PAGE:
Glyphosate was initially considered an effective and yet environmentally friendly herbicide [15] with relatively little ecological and toxicological side effects [16]. However, a review [17] highlights numerous studies that demonstrate negative effects of glyphosate on organisms, unicellular [18] and multicellular [19], invertebrates [20], and vertebrates [21,22]. While the active ingredient adheres to soil particles, its metabolite aminophosphonic acid (AMPA) is more mobile [6]. Thus, both glyphosate and its metabolite have been detected in soils, groundwater, and surface waters [23].
Another aspect that led to public concerns regarding glyphosate in Europe were practices of its producer, the agrochemical company Monsanto. Monsanto sold a broad-spectrum herbicide, which contains glyphosate as an active ingredient, alongside with genetically modified (GM) crops [24]. Since most GM crops are resistant to other herbicides produced by different agrochemical companies, farmers wishing to use these GM crops had no alternatives to contractual agreements with Monsanto. These dependencies and Monsanto’s market power were criticized in the European public [24].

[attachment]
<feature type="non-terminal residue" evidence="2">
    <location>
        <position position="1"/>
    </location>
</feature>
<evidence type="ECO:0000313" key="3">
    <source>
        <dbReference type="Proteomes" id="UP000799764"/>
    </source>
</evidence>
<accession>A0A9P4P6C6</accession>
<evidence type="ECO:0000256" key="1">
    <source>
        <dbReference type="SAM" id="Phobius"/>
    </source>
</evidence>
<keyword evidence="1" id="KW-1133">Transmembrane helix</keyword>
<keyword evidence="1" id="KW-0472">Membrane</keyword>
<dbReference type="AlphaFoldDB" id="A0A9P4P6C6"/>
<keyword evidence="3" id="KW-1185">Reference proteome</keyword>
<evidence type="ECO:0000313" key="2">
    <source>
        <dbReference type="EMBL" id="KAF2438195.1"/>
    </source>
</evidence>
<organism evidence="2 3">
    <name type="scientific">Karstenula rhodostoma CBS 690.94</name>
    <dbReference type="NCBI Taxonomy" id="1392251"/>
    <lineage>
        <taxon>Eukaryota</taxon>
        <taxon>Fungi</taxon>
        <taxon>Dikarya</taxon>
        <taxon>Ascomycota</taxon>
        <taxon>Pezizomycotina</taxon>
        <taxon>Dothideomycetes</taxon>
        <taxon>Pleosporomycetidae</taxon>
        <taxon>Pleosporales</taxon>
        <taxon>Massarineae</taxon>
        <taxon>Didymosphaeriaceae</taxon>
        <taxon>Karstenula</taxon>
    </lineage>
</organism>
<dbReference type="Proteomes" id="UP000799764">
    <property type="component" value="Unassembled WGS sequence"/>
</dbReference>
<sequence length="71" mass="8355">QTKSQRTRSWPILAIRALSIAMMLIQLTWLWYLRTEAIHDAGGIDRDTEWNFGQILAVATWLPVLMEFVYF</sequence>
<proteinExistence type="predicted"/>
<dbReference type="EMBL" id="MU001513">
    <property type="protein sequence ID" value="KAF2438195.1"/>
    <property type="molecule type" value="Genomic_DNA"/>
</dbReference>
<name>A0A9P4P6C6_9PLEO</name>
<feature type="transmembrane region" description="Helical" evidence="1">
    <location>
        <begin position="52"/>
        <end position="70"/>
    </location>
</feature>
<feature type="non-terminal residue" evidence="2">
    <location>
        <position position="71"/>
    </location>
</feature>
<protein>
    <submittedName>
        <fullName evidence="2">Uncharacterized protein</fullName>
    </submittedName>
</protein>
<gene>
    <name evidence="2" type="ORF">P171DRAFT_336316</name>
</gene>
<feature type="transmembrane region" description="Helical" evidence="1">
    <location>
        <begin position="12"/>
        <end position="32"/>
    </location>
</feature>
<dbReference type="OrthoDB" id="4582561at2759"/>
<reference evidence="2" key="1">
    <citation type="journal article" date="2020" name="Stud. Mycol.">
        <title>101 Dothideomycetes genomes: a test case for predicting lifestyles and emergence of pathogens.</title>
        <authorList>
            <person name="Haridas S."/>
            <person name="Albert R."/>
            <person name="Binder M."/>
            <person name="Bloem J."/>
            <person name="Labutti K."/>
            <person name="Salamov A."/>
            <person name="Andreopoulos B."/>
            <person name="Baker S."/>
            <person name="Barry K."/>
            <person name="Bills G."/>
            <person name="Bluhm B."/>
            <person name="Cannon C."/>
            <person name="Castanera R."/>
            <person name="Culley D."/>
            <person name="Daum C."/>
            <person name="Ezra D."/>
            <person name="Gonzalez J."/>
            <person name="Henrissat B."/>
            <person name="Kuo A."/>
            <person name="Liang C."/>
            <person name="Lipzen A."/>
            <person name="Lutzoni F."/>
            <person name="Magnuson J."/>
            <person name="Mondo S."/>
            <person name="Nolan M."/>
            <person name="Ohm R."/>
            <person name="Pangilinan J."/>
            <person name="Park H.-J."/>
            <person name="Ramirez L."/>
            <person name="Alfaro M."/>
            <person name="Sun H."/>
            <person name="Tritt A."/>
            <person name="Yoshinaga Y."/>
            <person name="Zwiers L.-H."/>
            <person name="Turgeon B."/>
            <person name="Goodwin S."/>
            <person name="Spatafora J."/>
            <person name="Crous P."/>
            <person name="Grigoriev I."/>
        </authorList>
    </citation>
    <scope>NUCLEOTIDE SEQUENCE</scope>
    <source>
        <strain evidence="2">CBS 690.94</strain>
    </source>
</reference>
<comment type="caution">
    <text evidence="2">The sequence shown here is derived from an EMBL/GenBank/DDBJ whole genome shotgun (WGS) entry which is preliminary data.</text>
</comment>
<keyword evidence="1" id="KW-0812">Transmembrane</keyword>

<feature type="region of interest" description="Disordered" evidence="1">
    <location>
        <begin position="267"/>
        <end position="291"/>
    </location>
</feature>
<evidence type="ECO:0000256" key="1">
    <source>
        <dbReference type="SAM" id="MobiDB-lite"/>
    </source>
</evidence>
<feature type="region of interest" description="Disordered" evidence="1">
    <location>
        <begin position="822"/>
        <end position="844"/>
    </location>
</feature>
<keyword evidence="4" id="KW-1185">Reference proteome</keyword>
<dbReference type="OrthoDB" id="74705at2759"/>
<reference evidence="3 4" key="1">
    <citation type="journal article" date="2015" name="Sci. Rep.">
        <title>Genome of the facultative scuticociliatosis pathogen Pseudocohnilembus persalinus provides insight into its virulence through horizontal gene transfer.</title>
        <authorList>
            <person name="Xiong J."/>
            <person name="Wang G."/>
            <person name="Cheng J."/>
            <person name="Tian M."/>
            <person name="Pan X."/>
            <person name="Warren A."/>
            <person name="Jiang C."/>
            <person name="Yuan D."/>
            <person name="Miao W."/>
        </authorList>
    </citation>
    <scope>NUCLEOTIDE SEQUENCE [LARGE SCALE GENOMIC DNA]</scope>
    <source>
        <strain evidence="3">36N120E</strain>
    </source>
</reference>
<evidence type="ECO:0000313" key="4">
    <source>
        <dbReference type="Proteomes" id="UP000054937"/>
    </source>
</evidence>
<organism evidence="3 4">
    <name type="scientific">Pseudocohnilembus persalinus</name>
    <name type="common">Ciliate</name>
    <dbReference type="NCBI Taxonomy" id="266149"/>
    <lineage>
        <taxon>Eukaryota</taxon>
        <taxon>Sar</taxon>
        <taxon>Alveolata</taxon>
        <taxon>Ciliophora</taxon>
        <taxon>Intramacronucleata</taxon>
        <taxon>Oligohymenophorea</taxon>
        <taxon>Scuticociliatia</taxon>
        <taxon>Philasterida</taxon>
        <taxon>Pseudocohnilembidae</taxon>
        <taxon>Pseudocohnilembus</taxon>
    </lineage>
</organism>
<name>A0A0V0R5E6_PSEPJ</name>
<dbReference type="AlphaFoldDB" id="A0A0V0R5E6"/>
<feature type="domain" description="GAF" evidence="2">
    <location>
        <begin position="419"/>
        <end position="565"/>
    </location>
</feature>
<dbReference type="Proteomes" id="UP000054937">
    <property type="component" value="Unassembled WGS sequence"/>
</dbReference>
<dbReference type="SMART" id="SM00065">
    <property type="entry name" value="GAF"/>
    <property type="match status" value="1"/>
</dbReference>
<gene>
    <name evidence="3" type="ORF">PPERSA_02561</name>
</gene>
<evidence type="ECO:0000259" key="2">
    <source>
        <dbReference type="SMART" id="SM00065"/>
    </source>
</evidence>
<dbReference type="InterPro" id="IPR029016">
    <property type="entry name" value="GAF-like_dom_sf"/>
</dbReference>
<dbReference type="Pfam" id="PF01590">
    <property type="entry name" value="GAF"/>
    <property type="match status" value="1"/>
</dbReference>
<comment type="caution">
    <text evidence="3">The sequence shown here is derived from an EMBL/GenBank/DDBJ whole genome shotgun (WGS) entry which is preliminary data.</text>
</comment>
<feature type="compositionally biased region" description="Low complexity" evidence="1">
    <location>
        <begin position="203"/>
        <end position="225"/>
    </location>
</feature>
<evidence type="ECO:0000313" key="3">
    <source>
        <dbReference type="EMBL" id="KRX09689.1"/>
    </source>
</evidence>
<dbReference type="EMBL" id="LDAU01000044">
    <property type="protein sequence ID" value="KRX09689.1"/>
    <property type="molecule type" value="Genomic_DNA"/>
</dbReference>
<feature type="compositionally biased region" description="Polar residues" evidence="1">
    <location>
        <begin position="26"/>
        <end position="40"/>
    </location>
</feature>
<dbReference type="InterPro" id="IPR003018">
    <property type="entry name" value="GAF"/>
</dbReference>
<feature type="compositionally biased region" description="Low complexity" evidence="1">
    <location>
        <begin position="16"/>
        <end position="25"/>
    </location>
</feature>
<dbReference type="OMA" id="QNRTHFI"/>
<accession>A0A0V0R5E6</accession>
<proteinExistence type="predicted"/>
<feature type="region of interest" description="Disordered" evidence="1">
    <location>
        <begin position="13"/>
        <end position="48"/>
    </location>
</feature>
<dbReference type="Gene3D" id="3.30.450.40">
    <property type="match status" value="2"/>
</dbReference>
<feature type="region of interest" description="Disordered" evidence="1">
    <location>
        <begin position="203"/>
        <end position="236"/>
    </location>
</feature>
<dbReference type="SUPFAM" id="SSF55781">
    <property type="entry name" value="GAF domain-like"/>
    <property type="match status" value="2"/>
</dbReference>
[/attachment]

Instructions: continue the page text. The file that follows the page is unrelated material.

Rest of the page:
In 2015, glyphosate gave rise to health concerns during its re-evaluation in the EU. The World Health Organization’s (WHO) International Agency for Research on Cancer (IARC) concluded that glyphosate, among other herbicides, “is probably carcinogenic to humans” [25]. This placed the herbicide into the spotlight of the media and sparked a scientific controversy, as well as a public debate on potential health risks and industrialized agriculture as a whole. The modernization of agriculture, including the increasing use of herbicides, has created benefits as well as risks for society [26]. Correspondingly, news reports might emphasize potential risks of a technology, but ignore its benefits for society or vice versa [27]. Studies [27,28,29] indicate that the news media constitute the primary source of information on risks and hazards for the public. While the media is recognized as a risk communicator [30], it is also a business competing for readers, viewers, or listeners [31]. The gatekeeping approach acknowledges the media as a stakeholder with its own interests, deciding which information will make it into the news [32]. Accordingly, the media may prefer unusual or spectacular risks over risks that are more common [33]. Eldridge and Reilley [34] highlight that disasters, official reactions, decisive scientific information, and a scientific controversy spark the media’s attention. Particularly, the media often emphasize scientific conflicts of interest because they symbolize human interest and intrigue [35]. Several researchers [36,37] underline the importance of the media in shaping the public’s perception of risks, especially when the risk is presented with limited, ambiguous, or contradicting scientific information [35]. Generally, a focus on risks compared to benefits will lead to a more negative perception by the public [29]. Even though the media is just one part of the risk communication process, they can contribute to risk amplification or attenuation [37]. Abrams and Meyer [38] indicate that trade journals tend to de-emphasize agricultural risks, while research on mass media outlets shows a persistent, negative voice on biotechnology [39] and pesticides [26].